How Dillian Whyte’s split from Mark Tibbs cost him in Alexander Povetkin fight

4 min (Ollie Salt)

Dillian Whyte splitting from long-term trainer Mark Tibbs played a part in his crushing defeat against Alexander Povetkin last month, former cruiserweight world champion Johnny Nelson has claimed.

Whyte was knocked out cold on the closing evening of Matchroom’s Fight Camp series, falling at the final hurdle after being guaranteed a shot at the WBC heavyweight title in his next bout.


Despite Povetkin’s vast experience, the Brixton man was expected to emerge unscathed and set up a clash with either Tyson Fury or Deontay Wilder next year, yet after claiming two early knockdowns he was soon wiped out by a sensational fifth-round uppercut.

It marked a disastrous start to life without Tibbs in his corner, having parted company with the British trainer just six weeks before the bout. They had worked together for the last four years.

How Dillian Whyte’s split from Mark Tibbs cost him in Alexander Povetkin fight
Dillian Whyte was knocked out cold by Alexander Povetkin last month

Whyte cited his preference to train out in Portugal as the reason for their split – something Tibbs could not commit to on a regular basis – and in came a new head coach in Xavier Miller.

Dave Coldwell, the renowned trainer who guided Tony Bellew to cruiserweight glory, was also added to his coaching team.

Yet Nelson believes Whyte would have fared better against Povetkin with Tibbs in his corner.

“To my knowledge, Mark Tibbs has a family and has his own gym to run. So if he’s going to spend three months out in Portugal training Dillian, that means everything else suffers,” the Sky Sports pundit told Daily Star Sport.

The Brixton man decided to call time on his four-year spell with trainer Mark Tibbs just six weeks before the bout

“If you love your sport, you’ve got to make sacrifices. But he could have been thinking, ‘Do you know what, I can’t sacrifice all this time.’


“That’s how I understand it, that’s how I read it. But would [Tibbs being there] have made a difference? Yes.

“I think that’s why Dave Coldwell was brought in as a second pair of eyes for the chief cornerman, because the chief cornerman obviously wasn’t confident enough to navigate Dillian through such a high-stakes fight.

But Sky Sports pundit and former cruiserweight world champion Johnny Nelson believes he would have fared better with Tibbs in his corner

“So again, I think Dillian’s the kind of guy that will fight anyone anywhere, but you need a strategy from your corner. Someone telling you when to back off, someone telling you when to step it on.

“That’s the difference I think Mark Tibbs would have made.”

Whyte has the chance to avenge his second professional defeat in what promises to be a career-defining rematch with Povetkin on November 21.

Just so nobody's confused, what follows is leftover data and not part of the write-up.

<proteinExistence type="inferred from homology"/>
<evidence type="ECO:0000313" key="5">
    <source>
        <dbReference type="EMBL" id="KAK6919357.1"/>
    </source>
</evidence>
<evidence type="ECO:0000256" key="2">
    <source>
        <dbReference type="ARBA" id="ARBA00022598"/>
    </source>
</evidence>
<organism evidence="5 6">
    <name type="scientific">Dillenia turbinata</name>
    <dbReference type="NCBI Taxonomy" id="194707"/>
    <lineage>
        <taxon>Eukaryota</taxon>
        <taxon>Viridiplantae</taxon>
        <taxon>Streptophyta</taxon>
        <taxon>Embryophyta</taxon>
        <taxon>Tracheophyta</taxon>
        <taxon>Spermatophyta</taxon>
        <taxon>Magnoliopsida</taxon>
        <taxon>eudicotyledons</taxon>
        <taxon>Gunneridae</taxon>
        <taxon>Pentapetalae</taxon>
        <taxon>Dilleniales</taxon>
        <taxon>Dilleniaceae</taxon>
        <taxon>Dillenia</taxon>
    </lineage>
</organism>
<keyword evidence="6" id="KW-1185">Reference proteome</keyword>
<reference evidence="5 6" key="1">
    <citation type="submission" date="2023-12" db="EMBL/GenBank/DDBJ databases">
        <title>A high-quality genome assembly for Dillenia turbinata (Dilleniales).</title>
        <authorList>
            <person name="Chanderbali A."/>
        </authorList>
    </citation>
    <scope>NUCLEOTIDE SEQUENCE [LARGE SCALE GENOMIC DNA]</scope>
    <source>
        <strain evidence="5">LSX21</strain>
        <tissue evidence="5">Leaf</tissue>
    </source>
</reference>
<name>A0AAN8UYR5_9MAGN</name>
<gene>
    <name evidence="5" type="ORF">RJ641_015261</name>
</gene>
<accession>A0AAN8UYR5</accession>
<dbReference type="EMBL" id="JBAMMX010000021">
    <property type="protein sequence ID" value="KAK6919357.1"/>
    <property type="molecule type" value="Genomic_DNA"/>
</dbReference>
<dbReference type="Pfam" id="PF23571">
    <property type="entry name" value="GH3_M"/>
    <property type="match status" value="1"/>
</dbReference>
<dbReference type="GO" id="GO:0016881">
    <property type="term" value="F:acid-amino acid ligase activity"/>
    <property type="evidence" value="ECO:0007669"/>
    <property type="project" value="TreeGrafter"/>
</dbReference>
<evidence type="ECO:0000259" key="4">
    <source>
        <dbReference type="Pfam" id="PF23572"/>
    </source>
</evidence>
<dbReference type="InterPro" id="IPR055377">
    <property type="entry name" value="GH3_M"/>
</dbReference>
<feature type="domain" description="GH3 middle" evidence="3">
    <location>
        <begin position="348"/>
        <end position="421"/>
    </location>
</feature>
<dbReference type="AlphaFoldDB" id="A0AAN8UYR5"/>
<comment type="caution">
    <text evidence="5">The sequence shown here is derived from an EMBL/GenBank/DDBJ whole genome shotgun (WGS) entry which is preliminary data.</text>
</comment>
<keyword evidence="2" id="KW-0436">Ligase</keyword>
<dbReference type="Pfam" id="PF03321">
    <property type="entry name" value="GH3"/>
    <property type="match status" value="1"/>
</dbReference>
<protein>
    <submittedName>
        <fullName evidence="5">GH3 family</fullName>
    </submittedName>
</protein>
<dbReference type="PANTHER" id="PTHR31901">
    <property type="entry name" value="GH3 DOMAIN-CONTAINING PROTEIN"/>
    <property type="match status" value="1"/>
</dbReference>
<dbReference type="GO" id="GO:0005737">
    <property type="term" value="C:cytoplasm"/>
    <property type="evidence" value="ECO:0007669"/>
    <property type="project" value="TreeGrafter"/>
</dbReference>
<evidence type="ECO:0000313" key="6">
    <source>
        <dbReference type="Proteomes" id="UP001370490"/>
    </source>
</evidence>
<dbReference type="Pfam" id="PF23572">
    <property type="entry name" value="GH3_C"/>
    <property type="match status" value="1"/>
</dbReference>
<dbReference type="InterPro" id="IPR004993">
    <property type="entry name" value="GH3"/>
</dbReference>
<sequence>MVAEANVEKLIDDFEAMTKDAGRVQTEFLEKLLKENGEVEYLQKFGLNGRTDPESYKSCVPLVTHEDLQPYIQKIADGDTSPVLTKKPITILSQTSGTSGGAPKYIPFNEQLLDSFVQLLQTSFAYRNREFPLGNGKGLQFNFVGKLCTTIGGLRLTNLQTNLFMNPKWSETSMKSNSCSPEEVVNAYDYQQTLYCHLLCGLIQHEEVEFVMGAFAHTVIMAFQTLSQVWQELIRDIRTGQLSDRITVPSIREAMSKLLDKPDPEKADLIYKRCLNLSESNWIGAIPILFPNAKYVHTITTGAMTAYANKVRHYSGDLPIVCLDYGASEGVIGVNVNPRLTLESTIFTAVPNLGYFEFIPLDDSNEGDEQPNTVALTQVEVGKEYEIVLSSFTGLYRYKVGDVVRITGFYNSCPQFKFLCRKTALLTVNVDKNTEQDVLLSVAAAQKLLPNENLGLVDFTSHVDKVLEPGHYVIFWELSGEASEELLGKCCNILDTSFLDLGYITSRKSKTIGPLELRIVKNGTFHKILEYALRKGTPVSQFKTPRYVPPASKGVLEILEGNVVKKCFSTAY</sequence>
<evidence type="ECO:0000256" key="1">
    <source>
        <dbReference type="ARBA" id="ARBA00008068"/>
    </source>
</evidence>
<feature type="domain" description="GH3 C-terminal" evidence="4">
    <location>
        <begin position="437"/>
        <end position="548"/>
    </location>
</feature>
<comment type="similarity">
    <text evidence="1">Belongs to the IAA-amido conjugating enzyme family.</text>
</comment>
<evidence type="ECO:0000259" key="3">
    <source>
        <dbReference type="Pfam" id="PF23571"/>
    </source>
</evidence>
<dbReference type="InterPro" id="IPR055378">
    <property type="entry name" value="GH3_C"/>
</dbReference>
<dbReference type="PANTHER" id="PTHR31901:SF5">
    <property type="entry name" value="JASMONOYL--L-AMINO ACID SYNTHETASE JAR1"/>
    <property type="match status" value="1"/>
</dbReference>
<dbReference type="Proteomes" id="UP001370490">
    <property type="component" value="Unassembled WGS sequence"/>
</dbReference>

Whyte has the chance to avenge the defeat in a rematch with Povetkin on November 21

A second defeat will send him tumbling down the heavyweight pecking order, moving a long-awaited world-title shot even further from his grasp.


Should Povetkin reign supreme again in two months’ time, Nelson feels Whyte will have no choice but to rebuild his career against up-and-coming domestic talents such as Daniel Dubois.

“It’ll be a massive setback because he’ll be thinking he’s the unluckiest guy in the world,” he said.

Victory will move him back in line for a shot at Tyson Fury's WBC heavyweight title
Victory will move him back in line for a shot at Tyson Fury’s WBC heavyweight title

“All the waiting he’s done and now he’s finally got his shot it’s slipped away from him.

“He’s been gambling all the way through and he’s been winning the gamble. But you’ve got to lose sometimes, and that was the gamble. It was risk vs reward and the reward was working out for him massively.

“But say he does lose, then he’s in the ‘who needs him’ place. Tyson Fury won’t fight him, Deontay Wilder won’t fight him, Anthony Joshua won’t fight him. So therefore he’s got to reestablish himself.

But Nelson insists another defeat will send him tumbling down the heavyweight pecking order

“You’ve got the likes of Daniel Dubois and Joe Joyce, the young guns coming through, so there are still some big paydays out there domestically.”


Having been left surprised by his upbeat demeanour after the Povetkin humbling, though, Nelson fully expects Whyte to take his shot at redemption.

“When I went in the dressing room afterwards, Dillian was probably the most understanding about everything that had happened,” he added.

He believes the 32-year-old may have to entertain a bout with young-gun Daniel Dubois in the event of another defeat

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“It was like someone had died in there. But he was like, ‘Do you know what, I’ve made a mistake.’

“The week after, he flew back out to Portugal by himself and said, ‘I’m back on it again. I don’t care. It’s made me even more hungry because I know that I’m world class.’

“I reckon Dillian will stop him late on in the rematch, because I think he’ll be a little smarter in regards to how he goes about it this time.”

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